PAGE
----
Michael Ruse’s Do We Need Philosophy? (Chronicle of Higher Education. 8/15/2010) masterfully weaves together reflections on the death of his colleague David Hull*, transitions in philosophy, the increasing costs of higher education, and lamplighting in philosophy. A significant part of the piece focuses upon Mark Taylor’s** NY Times Op-Ed recommendation to consolidate philosophy departments at Columbia and NYU (Academic Bankruptcy. 8/14/2010).*** Ruse eloquently concludes:
I think that David’s life was truly worthwhile. But was he a bit like a lamplighter, someone who had a good career in his day but for which we no longer have need? Are we getting to the point where philosophy, if it is to be taught at all, could just be a subgroup within an English department? (Wouldn’t they just love that, with their obsession about Heidegger!) **** And if philosophy goes, what about classics and more? What about departments of religion?!
Quite apart from the economic worries I expressed above, I cannot but feel that something will be lost if universities do just become glorified technical institutions, or business schools. Personally, I don’t think you can claim to be an educated person if you have never done any philosophy. With Socrates I agree that the unexamined life is not worth living, and unlike the average scientist or engineer in my experience (Richard Dawkins being at the top of my list), I don’t think you can do philosophy on your own after work in the pub. I think that knowing something of the great thinkers of the past is vital.
But then don’t forget that I am only five years younger than was David Hull, and, like him, I have had a full-time career as a philosopher. Maybe you are just hearing the sad lament of another lamplighter.
So, what do you think, “Do we need philosophy?” Is the economic downturn (and/or shifts in our culture) leading toward the end of various specializations in philosophy? Should the focus of philosophy be upon ensuring each student has a class (or 2) in living the examined life and/or informing the faculty of each class in how to incorporate reflections/musings upon living the examined life? Reflecting upon my studies at Grove City College, the core curriculum provided a glimpse of philosophers and worldviews in the context of following Christ. I took logic as an elective. All of these classes, and the others in the core curriculum, have been foundational in providing perspective for my daily work on campus and the blog. In addition, the material in these classes (and my other classes in general) have been a “para-academy” gift to offer in many ministry contexts. So, “yes, we need philosophy.” Of course maybe, I’m actually arguing for a certain stream of philosophy founded upon Building a Christian Worldview (developed further in Revolutions in Worldview: Understanding the Flow of Western Thought. What do you think?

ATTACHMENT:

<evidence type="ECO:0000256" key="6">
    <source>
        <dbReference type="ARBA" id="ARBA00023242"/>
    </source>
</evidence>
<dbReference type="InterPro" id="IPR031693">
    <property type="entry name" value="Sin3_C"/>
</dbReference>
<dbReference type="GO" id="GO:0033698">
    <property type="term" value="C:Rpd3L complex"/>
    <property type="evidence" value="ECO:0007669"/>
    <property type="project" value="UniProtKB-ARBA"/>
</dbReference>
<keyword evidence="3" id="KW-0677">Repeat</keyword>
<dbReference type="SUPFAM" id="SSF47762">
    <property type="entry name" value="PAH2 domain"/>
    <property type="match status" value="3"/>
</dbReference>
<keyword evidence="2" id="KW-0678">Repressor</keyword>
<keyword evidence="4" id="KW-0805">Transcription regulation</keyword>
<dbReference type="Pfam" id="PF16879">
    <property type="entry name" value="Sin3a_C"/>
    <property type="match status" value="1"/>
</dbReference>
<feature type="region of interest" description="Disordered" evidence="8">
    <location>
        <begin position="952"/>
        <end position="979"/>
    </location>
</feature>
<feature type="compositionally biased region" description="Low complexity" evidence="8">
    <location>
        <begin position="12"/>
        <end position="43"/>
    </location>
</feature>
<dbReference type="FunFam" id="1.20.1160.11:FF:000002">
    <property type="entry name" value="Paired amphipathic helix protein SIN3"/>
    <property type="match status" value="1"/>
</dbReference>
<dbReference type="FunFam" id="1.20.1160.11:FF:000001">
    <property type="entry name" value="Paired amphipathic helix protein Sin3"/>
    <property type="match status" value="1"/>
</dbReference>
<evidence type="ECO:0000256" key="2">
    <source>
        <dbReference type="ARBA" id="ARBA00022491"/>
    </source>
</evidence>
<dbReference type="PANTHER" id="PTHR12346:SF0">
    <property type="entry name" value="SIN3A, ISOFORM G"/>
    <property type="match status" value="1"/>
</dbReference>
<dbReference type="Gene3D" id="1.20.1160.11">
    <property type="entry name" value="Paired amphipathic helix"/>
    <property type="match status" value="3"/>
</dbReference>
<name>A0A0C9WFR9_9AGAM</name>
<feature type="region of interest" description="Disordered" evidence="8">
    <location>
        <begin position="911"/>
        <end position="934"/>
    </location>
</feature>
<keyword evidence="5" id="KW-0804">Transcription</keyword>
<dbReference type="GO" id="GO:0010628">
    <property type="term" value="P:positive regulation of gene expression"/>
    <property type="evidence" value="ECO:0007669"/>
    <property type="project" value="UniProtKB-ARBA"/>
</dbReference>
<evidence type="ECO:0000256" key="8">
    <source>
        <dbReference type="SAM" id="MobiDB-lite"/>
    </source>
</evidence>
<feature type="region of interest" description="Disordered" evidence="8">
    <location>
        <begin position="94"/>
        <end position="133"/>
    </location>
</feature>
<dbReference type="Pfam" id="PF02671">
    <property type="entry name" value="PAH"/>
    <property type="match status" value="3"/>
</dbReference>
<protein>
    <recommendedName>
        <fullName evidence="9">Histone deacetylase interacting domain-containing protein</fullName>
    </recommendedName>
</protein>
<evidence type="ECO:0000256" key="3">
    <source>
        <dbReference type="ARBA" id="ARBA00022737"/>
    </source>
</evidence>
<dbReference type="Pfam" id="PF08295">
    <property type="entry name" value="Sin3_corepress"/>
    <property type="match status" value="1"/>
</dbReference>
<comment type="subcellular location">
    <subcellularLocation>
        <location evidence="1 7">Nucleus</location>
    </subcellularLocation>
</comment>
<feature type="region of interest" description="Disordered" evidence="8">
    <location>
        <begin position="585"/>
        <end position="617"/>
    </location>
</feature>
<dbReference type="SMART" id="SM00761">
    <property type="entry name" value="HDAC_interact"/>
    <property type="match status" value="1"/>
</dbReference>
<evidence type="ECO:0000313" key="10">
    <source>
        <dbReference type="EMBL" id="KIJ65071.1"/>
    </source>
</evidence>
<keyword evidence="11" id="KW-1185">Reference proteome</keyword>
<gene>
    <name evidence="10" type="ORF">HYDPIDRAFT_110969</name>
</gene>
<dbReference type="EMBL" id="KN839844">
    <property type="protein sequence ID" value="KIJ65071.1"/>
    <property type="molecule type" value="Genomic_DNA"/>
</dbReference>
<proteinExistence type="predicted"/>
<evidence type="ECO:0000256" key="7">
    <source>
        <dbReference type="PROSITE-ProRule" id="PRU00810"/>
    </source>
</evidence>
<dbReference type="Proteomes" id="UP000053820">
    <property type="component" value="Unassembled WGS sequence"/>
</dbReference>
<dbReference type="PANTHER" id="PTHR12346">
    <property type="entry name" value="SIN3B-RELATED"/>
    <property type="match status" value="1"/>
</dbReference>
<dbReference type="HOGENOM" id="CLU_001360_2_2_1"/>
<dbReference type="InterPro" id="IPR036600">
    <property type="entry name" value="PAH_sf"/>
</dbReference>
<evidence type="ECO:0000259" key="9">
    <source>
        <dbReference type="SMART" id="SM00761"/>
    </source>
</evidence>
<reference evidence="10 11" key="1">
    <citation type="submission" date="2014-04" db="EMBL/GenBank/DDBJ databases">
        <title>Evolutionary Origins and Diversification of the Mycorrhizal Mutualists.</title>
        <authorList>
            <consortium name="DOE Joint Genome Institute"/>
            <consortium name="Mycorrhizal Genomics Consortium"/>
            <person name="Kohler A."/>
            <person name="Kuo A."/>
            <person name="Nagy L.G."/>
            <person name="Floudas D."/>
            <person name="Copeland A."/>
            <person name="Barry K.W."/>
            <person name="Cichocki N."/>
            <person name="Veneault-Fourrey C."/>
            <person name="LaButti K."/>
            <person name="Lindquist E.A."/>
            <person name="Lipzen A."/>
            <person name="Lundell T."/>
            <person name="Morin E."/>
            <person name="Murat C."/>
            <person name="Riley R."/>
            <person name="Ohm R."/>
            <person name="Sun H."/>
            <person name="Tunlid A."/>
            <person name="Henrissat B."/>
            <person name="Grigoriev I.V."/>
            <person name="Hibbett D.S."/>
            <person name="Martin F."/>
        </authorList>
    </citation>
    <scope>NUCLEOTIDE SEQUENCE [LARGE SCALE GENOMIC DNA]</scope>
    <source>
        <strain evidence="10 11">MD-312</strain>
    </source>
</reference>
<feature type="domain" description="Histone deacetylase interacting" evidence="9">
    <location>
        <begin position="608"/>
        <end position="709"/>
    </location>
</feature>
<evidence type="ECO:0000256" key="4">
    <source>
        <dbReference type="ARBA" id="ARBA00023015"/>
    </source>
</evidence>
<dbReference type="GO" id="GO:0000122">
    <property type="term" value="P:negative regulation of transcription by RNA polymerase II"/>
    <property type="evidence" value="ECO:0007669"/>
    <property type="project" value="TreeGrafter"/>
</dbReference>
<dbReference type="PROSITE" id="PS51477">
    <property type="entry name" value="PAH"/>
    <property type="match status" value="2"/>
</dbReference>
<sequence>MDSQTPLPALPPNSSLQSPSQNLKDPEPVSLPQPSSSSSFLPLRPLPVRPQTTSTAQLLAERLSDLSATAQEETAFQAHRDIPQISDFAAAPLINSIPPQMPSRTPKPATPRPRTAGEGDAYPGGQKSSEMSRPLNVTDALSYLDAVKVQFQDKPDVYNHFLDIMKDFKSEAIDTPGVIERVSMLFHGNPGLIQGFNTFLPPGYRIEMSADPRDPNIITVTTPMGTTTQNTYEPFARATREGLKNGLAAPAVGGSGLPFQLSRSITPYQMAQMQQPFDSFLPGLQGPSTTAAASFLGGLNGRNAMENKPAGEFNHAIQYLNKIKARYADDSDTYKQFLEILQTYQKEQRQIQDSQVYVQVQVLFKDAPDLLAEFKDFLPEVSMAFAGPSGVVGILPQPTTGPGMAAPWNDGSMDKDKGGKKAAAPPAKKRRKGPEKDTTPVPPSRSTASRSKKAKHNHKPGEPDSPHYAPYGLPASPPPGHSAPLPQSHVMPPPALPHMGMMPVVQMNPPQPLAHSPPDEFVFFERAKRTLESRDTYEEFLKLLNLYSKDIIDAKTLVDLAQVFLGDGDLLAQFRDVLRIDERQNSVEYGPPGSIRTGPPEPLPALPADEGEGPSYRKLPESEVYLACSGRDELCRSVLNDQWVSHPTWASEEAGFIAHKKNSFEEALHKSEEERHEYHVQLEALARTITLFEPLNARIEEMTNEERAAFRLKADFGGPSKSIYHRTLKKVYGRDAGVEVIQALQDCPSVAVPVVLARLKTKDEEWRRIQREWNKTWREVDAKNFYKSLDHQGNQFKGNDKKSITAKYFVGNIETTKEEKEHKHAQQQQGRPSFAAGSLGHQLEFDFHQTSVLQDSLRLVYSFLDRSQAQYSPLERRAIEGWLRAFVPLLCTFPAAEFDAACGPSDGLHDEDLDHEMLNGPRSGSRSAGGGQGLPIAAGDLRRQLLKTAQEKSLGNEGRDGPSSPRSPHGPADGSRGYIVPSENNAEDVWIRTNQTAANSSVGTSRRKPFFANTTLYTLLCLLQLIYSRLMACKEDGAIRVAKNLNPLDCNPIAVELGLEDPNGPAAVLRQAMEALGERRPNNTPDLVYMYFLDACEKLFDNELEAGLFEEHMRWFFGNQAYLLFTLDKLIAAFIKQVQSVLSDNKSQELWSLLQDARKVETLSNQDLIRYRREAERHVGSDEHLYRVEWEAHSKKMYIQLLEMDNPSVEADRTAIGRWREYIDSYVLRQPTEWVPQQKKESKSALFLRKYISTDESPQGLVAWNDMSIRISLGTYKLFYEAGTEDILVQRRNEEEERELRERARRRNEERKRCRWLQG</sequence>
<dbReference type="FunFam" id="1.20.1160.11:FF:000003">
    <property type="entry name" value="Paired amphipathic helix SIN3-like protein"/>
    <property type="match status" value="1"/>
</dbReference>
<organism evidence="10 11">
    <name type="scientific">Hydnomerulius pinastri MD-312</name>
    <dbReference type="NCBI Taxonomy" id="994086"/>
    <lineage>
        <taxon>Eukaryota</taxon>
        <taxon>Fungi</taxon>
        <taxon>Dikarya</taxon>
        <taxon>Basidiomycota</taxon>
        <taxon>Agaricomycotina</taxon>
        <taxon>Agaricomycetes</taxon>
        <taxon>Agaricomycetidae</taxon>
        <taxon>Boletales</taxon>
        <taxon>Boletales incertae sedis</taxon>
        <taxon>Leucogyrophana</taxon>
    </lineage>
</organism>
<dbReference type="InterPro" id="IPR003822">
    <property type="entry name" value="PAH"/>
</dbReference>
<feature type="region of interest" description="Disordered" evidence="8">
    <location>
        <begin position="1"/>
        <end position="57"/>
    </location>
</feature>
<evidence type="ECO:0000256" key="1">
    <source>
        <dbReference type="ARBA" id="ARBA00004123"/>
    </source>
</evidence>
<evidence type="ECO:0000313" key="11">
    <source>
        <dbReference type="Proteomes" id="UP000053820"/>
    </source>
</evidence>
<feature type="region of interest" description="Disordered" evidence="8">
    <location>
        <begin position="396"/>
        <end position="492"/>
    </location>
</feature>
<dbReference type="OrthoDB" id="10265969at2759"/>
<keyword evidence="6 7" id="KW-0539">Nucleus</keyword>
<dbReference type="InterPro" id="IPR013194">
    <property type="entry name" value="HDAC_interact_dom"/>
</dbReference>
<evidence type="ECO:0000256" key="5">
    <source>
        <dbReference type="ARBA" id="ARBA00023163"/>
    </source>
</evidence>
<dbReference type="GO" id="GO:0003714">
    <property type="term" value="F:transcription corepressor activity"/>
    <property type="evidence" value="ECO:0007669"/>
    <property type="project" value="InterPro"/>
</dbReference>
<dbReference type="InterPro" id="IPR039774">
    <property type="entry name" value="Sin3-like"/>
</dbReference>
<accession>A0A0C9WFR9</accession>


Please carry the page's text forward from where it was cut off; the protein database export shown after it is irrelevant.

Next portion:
*For more by Ruse visit Philosophy of Science Association.
**Mark Taylor is the chairman of the religion department at Columbia University. In addition, he’s the author of the forthcoming Crisis on Campus: A Bold Plan for Reforming Our Colleges and Universities, click here to check out a Chronicle of Higher Ed Commentary (8/8/2010) adapted from the book.
***Related article of interest: Stop Admitting Ph.D. Students (Inside Higher Ed. 8/18/2010) by Monica J. Harris, professor of psychology at the University of Kentucky.
****Update (8/18/2010, 8:50 am): I just finished reading Okla Elliott’s Guest Review: Logic: The Question of Truth (Translated by Thomas Sheehan. Indiana University Press, 2010) for Inside Higher Ed (8/17/2010). Anyone have insights to share regarding the question of truth?